Samuel (10:25 says he wrote a book…his death is recorded in chapter 25) and others. 1 Chronicles 29:29 indicates that Nathan and Gad also wrote about events recorded in Samuel.
930 B.C. and later
Time covered in history:
The Biblical Timeline Book by Book:
Genesis…history from Creation through entry into Egypt
Exodus…history from Exodus through Sinai
Leviticus…one year after the Exodus…Laws for living & instructions for the use of the Tabernacle…given during the month & 20 days between the setting up of the Tabernacle (Exodus 40:17) and the departure of the people from Sinai (Numbers 10:11).
Numbers…history, starting one month after the close of the book of Exodus and continuing through 39 years of wandering in the wilderness… concluding at the border to the Promised Land (Canaan)
Deuteronomy…the addresses given by Moses during the final months of his life while Israel was camped across from the Promised Land
Joshua…This book begins a new section of the Old Testament…the Historical books. It describes the conquest of the land of Canaan around 1400 B.C.
Judges…The events of Judges take place between 1380 and 1050 B.C. The period of history ends with the last Judge, Samson.
Ruth…The events of this book occurred during the time period of the Judges (the latter half of the twelfth century B.C.) This was a time marked by idolatry and unfaithfulness.
1 Samuel…begins with the life of Samuel (the last of the Judges) and ends with the death of Israel’s first King, Saul…a time frame of about 115 years. 2 Samuel records the history of King David’s reign. 1 Samuel is the link between the period of the Judges and the period of the monarchy. 1 & 2 Samuel, 1 & 2 Kings, and 1 & 2 Chronicles record the continuous history of Israel from the end of the period of the Judges, through the period of the rise of the monarchy, and ends with its fall. Ezra and Nehemiah follow.
In the Hebrew Bible, 1 & 2 Samuel form a single book (as do 1 & 2 Kings, and 1 & 2 Chronicles). Samuel (his name means “name of God”) appeared on the scene during one of the darkest times in Israel’s history. He called the people to return to true worship of Yahweh (see: Acts 3:24). There are 3 principal characters: Samuel, Saul, and David. 2 Samuel focuses exclusively on David. The period of the Kings of Israel lasts for 500 years (1050-586 B.C.).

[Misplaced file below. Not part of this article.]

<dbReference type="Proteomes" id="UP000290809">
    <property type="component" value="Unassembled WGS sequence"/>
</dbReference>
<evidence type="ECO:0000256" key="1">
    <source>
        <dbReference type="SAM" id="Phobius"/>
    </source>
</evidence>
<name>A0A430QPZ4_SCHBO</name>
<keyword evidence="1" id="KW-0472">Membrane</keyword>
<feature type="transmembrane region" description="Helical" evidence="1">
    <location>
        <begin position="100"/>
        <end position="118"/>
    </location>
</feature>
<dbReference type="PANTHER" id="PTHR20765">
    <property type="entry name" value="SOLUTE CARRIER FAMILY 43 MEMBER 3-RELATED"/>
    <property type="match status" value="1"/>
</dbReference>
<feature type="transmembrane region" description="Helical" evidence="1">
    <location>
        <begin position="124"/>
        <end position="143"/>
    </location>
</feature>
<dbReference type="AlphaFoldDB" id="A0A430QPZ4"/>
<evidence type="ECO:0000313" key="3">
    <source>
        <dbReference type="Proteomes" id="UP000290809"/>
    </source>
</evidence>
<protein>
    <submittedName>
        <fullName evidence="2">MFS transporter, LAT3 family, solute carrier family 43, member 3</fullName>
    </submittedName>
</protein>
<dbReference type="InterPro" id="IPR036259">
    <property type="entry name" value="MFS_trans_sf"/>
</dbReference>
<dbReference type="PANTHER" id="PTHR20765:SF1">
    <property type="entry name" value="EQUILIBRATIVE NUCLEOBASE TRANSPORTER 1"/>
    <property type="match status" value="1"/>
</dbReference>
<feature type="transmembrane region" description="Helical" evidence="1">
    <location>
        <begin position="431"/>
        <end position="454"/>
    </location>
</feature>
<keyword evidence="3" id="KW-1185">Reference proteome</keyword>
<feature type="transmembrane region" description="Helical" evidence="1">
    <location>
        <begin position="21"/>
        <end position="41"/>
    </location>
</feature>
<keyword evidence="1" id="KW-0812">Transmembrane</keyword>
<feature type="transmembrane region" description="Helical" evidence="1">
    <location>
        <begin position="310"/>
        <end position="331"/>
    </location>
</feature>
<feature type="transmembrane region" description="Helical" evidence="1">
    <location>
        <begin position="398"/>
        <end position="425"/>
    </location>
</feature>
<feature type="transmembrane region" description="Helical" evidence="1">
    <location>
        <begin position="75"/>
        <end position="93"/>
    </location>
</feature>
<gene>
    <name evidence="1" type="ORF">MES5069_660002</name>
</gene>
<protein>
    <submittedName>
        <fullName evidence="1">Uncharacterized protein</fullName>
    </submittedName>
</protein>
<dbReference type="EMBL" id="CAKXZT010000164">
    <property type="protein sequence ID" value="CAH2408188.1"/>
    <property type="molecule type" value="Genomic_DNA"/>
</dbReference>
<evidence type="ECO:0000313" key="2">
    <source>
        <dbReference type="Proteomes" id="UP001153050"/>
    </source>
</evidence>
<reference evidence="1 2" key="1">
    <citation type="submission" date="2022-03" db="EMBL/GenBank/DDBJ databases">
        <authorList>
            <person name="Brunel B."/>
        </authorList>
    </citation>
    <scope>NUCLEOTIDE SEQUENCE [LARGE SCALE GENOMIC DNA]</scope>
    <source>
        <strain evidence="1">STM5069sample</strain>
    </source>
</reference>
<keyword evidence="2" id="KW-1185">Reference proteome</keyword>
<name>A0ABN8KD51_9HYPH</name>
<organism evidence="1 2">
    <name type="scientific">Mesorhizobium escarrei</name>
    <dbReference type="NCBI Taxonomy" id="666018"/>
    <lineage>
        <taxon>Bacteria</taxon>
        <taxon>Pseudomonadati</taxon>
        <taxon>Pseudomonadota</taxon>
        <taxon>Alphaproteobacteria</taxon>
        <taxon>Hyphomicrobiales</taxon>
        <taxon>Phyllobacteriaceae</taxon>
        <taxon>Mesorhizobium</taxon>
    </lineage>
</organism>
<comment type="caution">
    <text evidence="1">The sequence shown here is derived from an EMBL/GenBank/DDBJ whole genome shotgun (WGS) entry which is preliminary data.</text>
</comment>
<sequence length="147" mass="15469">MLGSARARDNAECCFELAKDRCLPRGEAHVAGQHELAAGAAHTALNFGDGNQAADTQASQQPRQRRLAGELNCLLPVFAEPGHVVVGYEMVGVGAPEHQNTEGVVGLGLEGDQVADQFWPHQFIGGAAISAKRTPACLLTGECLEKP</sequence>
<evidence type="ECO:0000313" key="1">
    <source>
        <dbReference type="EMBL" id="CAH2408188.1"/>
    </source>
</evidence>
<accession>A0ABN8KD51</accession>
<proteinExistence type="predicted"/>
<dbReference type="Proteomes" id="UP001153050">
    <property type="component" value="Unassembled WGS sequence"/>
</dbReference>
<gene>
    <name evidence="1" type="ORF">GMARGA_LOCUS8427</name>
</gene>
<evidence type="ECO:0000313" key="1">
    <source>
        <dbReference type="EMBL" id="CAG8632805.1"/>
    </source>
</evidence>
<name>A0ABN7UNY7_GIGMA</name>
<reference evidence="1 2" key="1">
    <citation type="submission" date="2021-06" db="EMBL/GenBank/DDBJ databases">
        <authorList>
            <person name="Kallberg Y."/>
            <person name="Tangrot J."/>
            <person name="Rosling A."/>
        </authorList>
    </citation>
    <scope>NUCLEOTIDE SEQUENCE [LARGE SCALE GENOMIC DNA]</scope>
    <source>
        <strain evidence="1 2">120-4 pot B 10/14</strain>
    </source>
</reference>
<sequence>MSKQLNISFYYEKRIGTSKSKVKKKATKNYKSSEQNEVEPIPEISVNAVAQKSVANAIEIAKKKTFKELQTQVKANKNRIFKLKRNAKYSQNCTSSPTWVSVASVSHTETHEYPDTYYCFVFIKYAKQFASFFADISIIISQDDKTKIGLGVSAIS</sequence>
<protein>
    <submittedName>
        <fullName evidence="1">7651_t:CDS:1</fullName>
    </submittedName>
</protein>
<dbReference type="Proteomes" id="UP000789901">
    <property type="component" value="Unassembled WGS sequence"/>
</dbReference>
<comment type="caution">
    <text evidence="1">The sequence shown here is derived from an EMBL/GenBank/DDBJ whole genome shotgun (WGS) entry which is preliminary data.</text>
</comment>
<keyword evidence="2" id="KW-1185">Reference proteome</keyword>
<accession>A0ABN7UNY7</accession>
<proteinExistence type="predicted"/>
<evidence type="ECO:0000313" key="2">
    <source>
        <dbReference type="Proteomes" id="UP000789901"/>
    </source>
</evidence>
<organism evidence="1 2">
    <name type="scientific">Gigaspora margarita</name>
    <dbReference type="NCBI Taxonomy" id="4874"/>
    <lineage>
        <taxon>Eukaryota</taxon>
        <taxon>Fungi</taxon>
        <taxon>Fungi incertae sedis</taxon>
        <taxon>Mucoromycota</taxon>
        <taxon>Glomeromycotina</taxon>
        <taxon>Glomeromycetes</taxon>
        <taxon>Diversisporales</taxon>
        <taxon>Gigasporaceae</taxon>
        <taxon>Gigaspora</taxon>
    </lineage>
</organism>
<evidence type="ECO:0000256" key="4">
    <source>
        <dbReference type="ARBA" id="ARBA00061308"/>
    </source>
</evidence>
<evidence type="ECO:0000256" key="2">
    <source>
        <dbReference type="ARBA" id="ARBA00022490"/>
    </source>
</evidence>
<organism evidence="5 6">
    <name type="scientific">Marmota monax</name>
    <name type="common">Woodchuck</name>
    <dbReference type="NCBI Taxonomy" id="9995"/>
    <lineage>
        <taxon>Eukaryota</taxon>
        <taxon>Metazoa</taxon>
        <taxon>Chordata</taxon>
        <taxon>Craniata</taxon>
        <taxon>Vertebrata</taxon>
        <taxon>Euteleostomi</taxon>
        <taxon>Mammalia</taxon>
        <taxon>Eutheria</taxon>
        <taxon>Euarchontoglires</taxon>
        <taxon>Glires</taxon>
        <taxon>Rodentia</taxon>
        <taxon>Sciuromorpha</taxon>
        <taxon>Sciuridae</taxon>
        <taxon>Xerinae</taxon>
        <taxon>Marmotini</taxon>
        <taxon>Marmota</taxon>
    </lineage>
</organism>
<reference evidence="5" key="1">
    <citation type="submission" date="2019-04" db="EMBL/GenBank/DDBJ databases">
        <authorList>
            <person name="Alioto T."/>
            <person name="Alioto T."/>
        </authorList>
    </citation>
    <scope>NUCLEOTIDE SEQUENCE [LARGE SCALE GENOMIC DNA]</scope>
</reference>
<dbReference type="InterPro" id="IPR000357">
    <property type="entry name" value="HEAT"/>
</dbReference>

Samuel’s mother, Hannah dedicated him to the Lord’s service (1:1-19) when he was born and brought him to the High Priest Eli to be raised in the Tabernacle…probably when he was 2-3 years old. She made a vow that he would be a Nazarite. He is one of 3 mentioned in the Bible…Samson (Judges 13), and John the Baptist (Luke 1).
Eli was High Priest for 40 years. His sons, Hophni and Phinehas were also priests and were over-indulged by Eli. This led to moral corruption and downfall on their part (chapter 4). At this time the Philistines defeated Israel. The Ark was captured and Eli’s sons were killed. When Eli heard this news he died of shock (98 years old). This is the first mention of the Philistines since Judges 13-16. They had previously held Israel in bondage for about 40 years (Judges 13:1)…that period of bondage seems to have come to a close at about the 20th year that Samuel was judge (7:2,13-14).
Samuel was the last of the judges (the period of the Judges spanned 350 years), the first of the prophets, the organizer of a seminary (school of the prophets), and the founder of the monarchy. He was a circuit-riding preacher (7:15-17)…taking a year to ride his route through the country.
There are two words we occasionally hear today that come from 1 Samuel: Ichabod (4:21)…means “no glory”; Ebenezer (7:12)…means “stone of help”.